Only from Cerro Colorado – a rocky outcrop that rears vertiginously over the treetops – is it possible to make out the vastness of the Gran Chaco as it stretches from this corner of Bolivia beyond the horizon into Paraguay. This enormous swath of dry forest and scrubland, where every plant or tree bears thorns, is South America’s second largest wilderness after the Amazon rainforest.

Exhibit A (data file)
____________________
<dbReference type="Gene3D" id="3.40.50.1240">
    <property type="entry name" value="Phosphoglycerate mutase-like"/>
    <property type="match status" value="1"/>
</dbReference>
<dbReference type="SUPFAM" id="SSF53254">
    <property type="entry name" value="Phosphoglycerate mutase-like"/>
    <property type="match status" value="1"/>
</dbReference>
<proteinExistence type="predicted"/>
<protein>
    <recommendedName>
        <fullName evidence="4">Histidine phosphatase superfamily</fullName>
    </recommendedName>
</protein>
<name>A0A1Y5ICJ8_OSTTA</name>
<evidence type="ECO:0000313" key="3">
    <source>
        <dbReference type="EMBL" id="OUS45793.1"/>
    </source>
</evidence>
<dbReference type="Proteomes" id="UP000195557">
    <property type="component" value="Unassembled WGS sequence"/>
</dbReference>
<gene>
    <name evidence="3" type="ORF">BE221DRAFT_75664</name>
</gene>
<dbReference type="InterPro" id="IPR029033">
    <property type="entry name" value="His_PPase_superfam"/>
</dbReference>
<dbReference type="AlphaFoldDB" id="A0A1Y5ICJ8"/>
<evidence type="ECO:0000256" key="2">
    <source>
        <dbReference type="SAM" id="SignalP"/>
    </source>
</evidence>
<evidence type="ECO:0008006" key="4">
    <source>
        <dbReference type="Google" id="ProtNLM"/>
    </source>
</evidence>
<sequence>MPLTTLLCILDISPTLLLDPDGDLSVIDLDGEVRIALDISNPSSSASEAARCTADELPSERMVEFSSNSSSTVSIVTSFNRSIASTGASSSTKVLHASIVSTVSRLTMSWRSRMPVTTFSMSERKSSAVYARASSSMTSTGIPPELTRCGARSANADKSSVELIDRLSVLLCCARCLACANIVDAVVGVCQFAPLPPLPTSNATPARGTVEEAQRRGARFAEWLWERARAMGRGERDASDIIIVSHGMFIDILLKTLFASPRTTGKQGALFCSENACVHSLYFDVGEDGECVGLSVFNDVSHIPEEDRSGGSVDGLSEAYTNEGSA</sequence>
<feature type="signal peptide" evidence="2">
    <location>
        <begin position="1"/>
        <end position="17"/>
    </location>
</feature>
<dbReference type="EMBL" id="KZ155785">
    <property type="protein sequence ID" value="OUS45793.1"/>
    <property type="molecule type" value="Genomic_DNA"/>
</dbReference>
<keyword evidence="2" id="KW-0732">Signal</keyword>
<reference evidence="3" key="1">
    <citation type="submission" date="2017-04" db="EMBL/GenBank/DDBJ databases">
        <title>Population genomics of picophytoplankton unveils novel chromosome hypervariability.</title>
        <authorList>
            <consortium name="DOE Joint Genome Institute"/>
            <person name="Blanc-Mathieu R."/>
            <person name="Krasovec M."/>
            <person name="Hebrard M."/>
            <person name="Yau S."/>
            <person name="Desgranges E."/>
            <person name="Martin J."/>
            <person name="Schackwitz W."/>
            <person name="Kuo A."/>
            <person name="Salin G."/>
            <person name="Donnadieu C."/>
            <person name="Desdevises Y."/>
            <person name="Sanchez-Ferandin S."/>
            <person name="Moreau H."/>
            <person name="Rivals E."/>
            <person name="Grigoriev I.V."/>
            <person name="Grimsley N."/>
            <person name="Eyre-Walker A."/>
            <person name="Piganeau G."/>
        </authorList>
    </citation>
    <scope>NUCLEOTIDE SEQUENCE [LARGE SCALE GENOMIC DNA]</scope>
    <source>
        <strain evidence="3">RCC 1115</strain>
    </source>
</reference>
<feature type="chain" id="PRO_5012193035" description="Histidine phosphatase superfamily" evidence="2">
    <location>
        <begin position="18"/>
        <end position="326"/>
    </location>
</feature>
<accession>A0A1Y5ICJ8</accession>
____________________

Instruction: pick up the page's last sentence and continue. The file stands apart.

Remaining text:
The Gran Chaco is threatened on all sides: Mennonite cattle ranchers have bought up large tracts in Paraguay and Brazilian farmers looking for cheap land for their soy crops have flooded across the border.
The quarter of it that lies in Bolivia is the best preserved, but even its habitats have been disrupted by a gas pipeline and military operations against drug traffickers, whose camps have been spotted in the 34,000 sq km (13,000 sq miles) of Kaa-Iya del Gran Chaco national park. Bigger than Belgium, it is Bolivia’s largest national park.